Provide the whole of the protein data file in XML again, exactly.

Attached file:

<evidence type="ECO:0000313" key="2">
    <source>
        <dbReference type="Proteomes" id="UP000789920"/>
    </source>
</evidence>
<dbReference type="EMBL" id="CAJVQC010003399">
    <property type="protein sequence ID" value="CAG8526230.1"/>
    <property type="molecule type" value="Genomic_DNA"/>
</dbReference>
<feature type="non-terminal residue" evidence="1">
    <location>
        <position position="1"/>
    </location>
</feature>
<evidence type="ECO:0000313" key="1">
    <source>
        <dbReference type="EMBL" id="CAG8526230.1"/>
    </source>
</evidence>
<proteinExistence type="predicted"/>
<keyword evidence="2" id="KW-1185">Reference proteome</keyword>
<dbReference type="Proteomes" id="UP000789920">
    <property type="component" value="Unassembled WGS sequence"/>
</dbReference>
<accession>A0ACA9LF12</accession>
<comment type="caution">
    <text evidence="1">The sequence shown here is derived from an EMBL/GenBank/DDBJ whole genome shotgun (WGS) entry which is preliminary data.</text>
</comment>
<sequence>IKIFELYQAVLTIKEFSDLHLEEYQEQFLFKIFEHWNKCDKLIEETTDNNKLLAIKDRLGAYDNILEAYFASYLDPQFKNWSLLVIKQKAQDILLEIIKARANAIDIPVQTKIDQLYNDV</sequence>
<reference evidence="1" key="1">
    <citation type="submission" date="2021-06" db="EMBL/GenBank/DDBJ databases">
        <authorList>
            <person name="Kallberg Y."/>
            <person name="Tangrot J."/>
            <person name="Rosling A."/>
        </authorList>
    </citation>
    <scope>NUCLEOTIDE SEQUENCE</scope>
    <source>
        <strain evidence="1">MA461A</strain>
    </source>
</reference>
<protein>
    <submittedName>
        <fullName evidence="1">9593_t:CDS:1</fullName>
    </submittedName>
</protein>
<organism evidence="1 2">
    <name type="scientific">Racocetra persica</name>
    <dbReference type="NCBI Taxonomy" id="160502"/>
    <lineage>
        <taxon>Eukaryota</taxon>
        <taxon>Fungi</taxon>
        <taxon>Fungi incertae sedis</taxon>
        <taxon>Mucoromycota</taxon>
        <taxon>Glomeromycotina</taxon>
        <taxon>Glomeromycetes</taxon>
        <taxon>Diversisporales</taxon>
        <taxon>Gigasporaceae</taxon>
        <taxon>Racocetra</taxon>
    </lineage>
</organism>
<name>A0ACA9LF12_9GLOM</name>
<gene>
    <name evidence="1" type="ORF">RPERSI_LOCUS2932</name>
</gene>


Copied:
<evidence type="ECO:0000313" key="2">
    <source>
        <dbReference type="Proteomes" id="UP000789920"/>
    </source>
</evidence>
<dbReference type="EMBL" id="CAJVQC010003399">
    <property type="protein sequence ID" value="CAG8526230.1"/>
    <property type="molecule type" value="Genomic_DNA"/>
</dbReference>
<feature type="non-terminal residue" evidence="1">
    <location>
        <position position="1"/>
    </location>
</feature>
<evidence type="ECO:0000313" key="1">
    <source>
        <dbReference type="EMBL" id="CAG8526230.1"/>
    </source>
</evidence>
<proteinExistence type="predicted"/>
<keyword evidence="2" id="KW-1185">Reference proteome</keyword>
<dbReference type="Proteomes" id="UP000789920">
    <property type="component" value="Unassembled WGS sequence"/>
</dbReference>
<accession>A0ACA9LF12</accession>
<comment type="caution">
    <text evidence="1">The sequence shown here is derived from an EMBL/GenBank/DDBJ whole genome shotgun (WGS) entry which is preliminary data.</text>
</comment>
<sequence>IKIFELYQAVLTIKEFSDLHLEEYQEQFLFKIFEHWNKCDKLIEETTDNNKLLAIKDRLGAYDNILEAYFASYLDPQFKNWSLLVIKQKAQDILLEIIKARANAIDIPVQTKIDQLYNDV</sequence>
<reference evidence="1" key="1">
    <citation type="submission" date="2021-06" db="EMBL/GenBank/DDBJ databases">
        <authorList>
            <person name="Kallberg Y."/>
            <person name="Tangrot J."/>
            <person name="Rosling A."/>
        </authorList>
    </citation>
    <scope>NUCLEOTIDE SEQUENCE</scope>
    <source>
        <strain evidence="1">MA461A</strain>
    </source>
</reference>
<protein>
    <submittedName>
        <fullName evidence="1">9593_t:CDS:1</fullName>
    </submittedName>
</protein>
<organism evidence="1 2">
    <name type="scientific">Racocetra persica</name>
    <dbReference type="NCBI Taxonomy" id="160502"/>
    <lineage>
        <taxon>Eukaryota</taxon>
        <taxon>Fungi</taxon>
        <taxon>Fungi incertae sedis</taxon>
        <taxon>Mucoromycota</taxon>
        <taxon>Glomeromycotina</taxon>
        <taxon>Glomeromycetes</taxon>
        <taxon>Diversisporales</taxon>
        <taxon>Gigasporaceae</taxon>
        <taxon>Racocetra</taxon>
    </lineage>
</organism>
<name>A0ACA9LF12_9GLOM</name>
<gene>
    <name evidence="1" type="ORF">RPERSI_LOCUS2932</name>
</gene>